We’ve all probably used a friend, family member, or coworker as a “sounding board.” Sometimes you need someone else to talk things through or bounce ideas off of. It could be about any topic such as a work problem, how to proceed in a relationship, or even what color to paint your favorite room.
But when it comes to your mental health and well-being, sometimes you need more than a conversation with friends or family. If you’re dealing with stress or other mental health concerns that are interfering with your quality of life, “brainstorming” or “sound boarding” with a therapist can help you work through problems that affect not only your mental health, but also your physical health.
This is where talk therapy comes in. Read on to learn more about how talk therapy works and how it can help you see things from a different perspective to manage and cope with stress and other concerns. Plus, learn how SonderMind can connect you with a licensed therapist who’s right for you, so you can make the most of talk therapy.
Talk therapy is a treatment that aims to help you identify and change emotions, thoughts, and behaviors that are interfering with your quality of life. It’s usually done one-on-one with a licensed, trained mental health professional, but can also be done in a group setting with couples or with families. “Talk therapy” may also be referred to as “psychotherapy”— they’re the same thing.
Here’s how talk therapy can help shift your perspective to improve your well-being.
There are many benefits of talk therapy. First, putting feelings into words helps in regulating negative emotional experiences. This is called “affect labeling.” Affect labeling has both short- and long-term effects for people experiencing stressful situations. In the short-term, when a person talks about their feelings toward a situation, it can help them experience less stress and negative feelings toward that stressful situation. In the long-term, the person will have less stress from the same type of situation in the future.
Another benefit is practicing the skill set of reframing. “Reframing” is a form of meaning-based coping. It is the adaptive process by which stressful events are re-construed as benign, valuable, or beneficial.
Here’s an example of a stressful situation: You lose your job. Now let’s pretend it was a job you really didn’t enjoy to begin with. The benefit of this situation is that now you have the time to do something you enjoy or to learn new skills:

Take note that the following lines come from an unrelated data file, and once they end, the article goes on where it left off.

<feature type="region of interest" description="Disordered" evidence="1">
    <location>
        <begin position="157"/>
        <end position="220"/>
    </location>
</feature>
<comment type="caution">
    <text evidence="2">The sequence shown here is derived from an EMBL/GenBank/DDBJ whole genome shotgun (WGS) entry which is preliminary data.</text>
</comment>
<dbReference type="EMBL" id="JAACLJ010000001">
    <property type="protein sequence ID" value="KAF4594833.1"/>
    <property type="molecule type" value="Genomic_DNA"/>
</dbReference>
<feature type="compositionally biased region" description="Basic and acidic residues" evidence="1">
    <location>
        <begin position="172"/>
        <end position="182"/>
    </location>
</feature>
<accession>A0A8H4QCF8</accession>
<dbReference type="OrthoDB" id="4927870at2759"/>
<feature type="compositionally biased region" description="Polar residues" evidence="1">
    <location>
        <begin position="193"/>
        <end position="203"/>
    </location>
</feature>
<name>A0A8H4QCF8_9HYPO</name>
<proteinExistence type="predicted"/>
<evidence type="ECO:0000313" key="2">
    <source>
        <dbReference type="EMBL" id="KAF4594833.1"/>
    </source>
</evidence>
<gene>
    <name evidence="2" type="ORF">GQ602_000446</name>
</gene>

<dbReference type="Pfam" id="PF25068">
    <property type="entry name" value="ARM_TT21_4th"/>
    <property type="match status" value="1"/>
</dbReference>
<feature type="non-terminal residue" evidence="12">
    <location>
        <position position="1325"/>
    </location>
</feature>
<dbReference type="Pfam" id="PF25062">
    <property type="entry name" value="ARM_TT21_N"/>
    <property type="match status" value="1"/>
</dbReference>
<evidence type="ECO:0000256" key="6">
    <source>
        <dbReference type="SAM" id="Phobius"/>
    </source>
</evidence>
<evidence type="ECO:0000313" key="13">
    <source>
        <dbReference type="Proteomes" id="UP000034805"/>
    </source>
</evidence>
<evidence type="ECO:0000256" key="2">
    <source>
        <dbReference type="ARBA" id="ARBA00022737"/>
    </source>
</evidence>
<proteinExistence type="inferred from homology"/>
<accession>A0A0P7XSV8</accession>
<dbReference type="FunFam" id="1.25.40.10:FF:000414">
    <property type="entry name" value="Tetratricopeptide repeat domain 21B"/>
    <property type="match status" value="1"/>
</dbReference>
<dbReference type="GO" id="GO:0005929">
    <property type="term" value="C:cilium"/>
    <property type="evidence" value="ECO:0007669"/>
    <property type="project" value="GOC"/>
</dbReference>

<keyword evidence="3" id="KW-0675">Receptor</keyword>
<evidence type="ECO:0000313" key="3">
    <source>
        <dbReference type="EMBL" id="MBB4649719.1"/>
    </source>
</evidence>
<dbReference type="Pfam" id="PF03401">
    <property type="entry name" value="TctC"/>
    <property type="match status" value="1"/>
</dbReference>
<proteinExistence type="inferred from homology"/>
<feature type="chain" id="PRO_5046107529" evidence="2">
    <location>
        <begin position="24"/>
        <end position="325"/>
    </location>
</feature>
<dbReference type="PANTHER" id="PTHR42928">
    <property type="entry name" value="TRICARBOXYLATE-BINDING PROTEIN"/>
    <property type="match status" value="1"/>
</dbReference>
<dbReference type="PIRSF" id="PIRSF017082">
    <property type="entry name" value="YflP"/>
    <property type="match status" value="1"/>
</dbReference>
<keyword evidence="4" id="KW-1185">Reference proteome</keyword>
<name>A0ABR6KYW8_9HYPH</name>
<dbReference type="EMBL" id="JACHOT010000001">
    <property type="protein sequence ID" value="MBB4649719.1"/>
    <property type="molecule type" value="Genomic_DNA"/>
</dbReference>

A therapist can provide an outsider’s perspective to a stressful situation. Chances are, this perspective will have “big picture” thinking rather than a limited focus to help you evaluate your situation in different ways.
Lastly, and put very simply, hearing yourself speak your thoughts, ideas, and concerns can put things in perspective. For example, let’s pretend that you think that you’re not a good writer. But you write letters to family, emails for work, and you even wrote a poem for your loved one. You read a lot and you have an extensive vocabulary, and have edited resumes and cover letters for friends.
If you speak this thought out loud with a therapist, they can help you see the reality of your accomplishments. You ARE a good writer.
You may be wondering what to bring up to your therapist to help you get the most out of talk therapy. The things you talk about in therapy will be unique to your situation and what you’re looking to get out of therapy. What’s important is that you have open and honest discussions with your therapist. These could include conversations around your thoughts, feelings, and experiences regarding a wide range of topics that affect your mental and emotional well-being, such as:
Additionally, talking about your goals, aspirations, and what you hope to achieve through therapy can help your therapist tailor their approach to best support you. Remember, therapy is a safe space where you can freely express yourself, so don't hesitate to bring up anything that is on your mind.
Throughout talk therapy, it’s also helpful to keep asking questions so you are actively participating in your mental health care and getting the care that’s best for you. Here are a few questions you can ask throughout your therapy journey.
Talk therapy is about having a conversation with a therapist who provides a supportive environment where you can have honest communication and talk openly. Your therapist is there to be objective and neutral and won’t judge you. You’ll work together to identify the thoughts and behaviors that are preventing you from feeling your best. Then, you’ll work to change those thoughts and behavior patterns so you can gain perspective and be able to cope with difficult situations now, and in the future.
Studies have shown that about 75% of people who enter psychotherapy, or talk therapy, show some benefit. However, hundreds of studies have found that the collaboration between you and your therapist is what’s key in ensuring talk therapy works. That’s why it’s so important to work with a therapist who’s the right fit for you, so you can develop a strong therapeutic relationship and work together to develop your treatment plan and achieve your goals.
If you need help connecting with a therapist who meets your needs and preferences, SonderMind is here for you. We do the hard work for you, so you don’t have to search through directories to find the right therapist. Just let us know a little more about what you’re looking for, and we’ll connect you with a licensed therapist who’s right for you within 48 hours.